geo-physical surveys for mineral and energy resource exploration.
(k) Astronomical surveys: are conducted for determination of latitudes,
longitudes, azimuths, local time etc. for various places by observing
heavenly bodies such as sun and stars.
(l) Satellite surveys: include the determination of ground locations from
measurements made to satellite using GPS receivers, or the use of satellite
images for mapping and monitoring large regions of the earth.

1.7 The surveying profession


Land surveying is considered as a learned profession since a surveyor needs a
wide background of technical training and experience and must exercise a
considerable amount of independent judgment. He should have knowledge in
both field operations and office computations. Registered surveyor should have a
thorough knowledge of mathematics - particularly geometry and trigonometry,
good understanding of survey theory, instruments and methods in the areas of
geodesy, photogrammetry and cartography.

1.8 Future challenges in surveying


Surveying is currently in the midst of a revolution in the way data are measured,
recorded, processed, stored, retrieved and shared; due to the developments in
computers and computer related technologies. Concurrent with the technological
advancements, society continues to demand more data, with increasing higher
standards of accuracy.
In future, assessment of environmental impacts of proposed construction
projects will require better maps. Cadastral surveys of the yet unsurveyed public
lands are essential. A network of horizontal and vertical control points (known as
National Geodetic Reference System in U.S.) must be maintained and
supplemented to meet requirements of higher-order surveys. New topographic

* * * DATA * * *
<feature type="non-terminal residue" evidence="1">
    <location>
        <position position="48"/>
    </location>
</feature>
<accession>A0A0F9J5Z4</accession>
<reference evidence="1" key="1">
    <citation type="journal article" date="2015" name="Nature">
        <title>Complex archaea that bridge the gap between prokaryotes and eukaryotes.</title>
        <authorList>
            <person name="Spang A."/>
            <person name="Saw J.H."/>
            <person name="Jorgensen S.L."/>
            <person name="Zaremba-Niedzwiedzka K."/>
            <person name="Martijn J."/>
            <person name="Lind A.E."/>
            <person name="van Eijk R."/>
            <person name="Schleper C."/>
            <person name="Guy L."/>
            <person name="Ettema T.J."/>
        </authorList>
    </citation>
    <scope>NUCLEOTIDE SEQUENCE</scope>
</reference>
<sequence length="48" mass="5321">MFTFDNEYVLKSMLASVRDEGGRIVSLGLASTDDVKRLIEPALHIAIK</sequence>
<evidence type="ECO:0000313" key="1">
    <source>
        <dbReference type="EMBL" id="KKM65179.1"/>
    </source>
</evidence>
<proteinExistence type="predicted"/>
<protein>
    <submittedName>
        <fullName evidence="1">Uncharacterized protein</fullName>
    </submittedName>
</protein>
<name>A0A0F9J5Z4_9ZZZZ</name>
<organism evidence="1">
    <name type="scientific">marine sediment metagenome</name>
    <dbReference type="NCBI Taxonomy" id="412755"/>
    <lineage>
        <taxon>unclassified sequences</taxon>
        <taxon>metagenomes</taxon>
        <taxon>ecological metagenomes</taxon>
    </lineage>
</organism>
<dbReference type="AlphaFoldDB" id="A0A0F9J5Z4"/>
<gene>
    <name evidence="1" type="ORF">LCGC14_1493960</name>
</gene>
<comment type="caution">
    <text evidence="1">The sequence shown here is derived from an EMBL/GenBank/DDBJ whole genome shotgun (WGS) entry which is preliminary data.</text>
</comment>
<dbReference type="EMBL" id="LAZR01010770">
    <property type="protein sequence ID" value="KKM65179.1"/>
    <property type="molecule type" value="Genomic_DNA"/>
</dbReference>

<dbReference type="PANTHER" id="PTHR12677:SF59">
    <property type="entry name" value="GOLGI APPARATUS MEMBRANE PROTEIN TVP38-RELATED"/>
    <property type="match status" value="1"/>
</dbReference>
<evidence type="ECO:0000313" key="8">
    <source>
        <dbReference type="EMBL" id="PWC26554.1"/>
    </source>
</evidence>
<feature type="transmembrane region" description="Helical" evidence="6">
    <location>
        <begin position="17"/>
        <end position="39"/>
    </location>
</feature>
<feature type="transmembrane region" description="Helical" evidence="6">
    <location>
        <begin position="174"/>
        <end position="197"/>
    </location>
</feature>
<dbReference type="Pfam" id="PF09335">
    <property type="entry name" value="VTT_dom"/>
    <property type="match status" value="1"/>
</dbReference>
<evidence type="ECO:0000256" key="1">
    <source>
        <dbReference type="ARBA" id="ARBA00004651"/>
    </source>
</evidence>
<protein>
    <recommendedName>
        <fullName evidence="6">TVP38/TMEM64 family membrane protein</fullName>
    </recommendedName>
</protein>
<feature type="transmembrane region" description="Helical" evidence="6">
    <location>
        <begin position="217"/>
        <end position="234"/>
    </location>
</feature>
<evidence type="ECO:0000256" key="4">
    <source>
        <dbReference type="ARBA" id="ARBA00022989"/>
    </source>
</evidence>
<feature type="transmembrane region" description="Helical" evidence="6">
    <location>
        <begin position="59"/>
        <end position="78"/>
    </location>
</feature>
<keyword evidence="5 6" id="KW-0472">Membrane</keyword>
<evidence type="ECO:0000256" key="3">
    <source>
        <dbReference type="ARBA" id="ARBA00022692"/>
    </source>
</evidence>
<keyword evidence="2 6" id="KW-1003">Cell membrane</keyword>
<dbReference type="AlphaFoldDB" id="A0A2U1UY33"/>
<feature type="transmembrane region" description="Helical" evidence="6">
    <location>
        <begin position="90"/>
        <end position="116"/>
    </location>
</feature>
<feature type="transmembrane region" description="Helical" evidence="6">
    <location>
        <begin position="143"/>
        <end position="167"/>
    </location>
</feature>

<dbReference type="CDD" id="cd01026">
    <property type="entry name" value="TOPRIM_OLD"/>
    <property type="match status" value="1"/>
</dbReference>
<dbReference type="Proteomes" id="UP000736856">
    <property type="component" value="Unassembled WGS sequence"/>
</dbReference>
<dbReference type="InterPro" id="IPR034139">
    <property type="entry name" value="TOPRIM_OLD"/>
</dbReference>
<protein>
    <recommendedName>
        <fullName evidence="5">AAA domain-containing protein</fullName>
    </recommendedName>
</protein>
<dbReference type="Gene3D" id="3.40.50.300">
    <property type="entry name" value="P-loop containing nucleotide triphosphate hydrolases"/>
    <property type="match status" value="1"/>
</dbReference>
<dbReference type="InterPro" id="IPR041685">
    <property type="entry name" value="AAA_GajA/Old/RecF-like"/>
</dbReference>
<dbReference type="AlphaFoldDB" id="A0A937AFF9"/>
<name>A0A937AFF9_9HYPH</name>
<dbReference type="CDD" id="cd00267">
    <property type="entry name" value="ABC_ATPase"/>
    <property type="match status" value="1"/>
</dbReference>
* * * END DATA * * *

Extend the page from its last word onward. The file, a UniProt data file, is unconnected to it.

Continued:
maps at larger scales as well as digital maps are necessary for better planning.
Large quantities of the data will be required to plan and design new rapid-transit
transport systems to connect the major cities, and surveyors will face new
challenges in meeting the precise standards required in staking alignments and
grades for these systems.

2.0

LEVELING- THEORY, METHODS, EQUIPMENT

Introduction
For the execution of engineering projects, e.g. highways, railways, tunnels, dams,
canal etc. the elevations of different points along the alignment of the project are
required.
The relative position of a point in terms of the vertical distance, above or below
another (reference) point or surface is known as its elevation. Therefore elevation
may be considered as vertical coordinate, which is positive/negative if the point is
above/below the reference surface (datum).
Usually mean sea level (msl) is considered to be the standard datum, but
sometimes an arbitrary assumed surface can be taken as a reference. Grade and
altitude are other terms frequently used as an alternate to elevation. Grade is an
expression of elevation in construction activities, whereas altitude is the vertical
distance of a point in space.

Many different types of surveys can be used depending on the desired results.
Differential and profile levelling are two surveying methods that are very useful
for agricultural and horticultural projects. They are both useful for planning and
layout of projects. For planning purposes they are used to provide the
information needed to develop the maps, charts, and drawings necessary to lay
out buildings, roads, drains, etc.

2.1

Definitions

Leveling: It is an operation of surveying to (a) determine the elevation at a given


point and (b) establish point at a given elevation, with respect to a given or
assumed datum. The first operation is required to enable the works to be
designed; second operation deals with setting out of all kinds of engineering
works.
Level Surface: is defined as a curved surface which is perpendicular to the
direction of gravity at each point, e.g. a still lake. It is normal to the plumb line at
all the points and every point on it is equidistant from the centre of earth.
Datum or Datum Surface: is a level surface with respect to which the levels of
points are measured. It may be a standard surface e.g. msl or any arbitrary
surface.
Level Line: is a line lying on a level surface. It is normal to the plumb line at all
points.
Vertical Line: also defined by plumb line, is a line normal to the level line at a
point.
Horizontal Plane: is a plane tangential to the level surface at a point under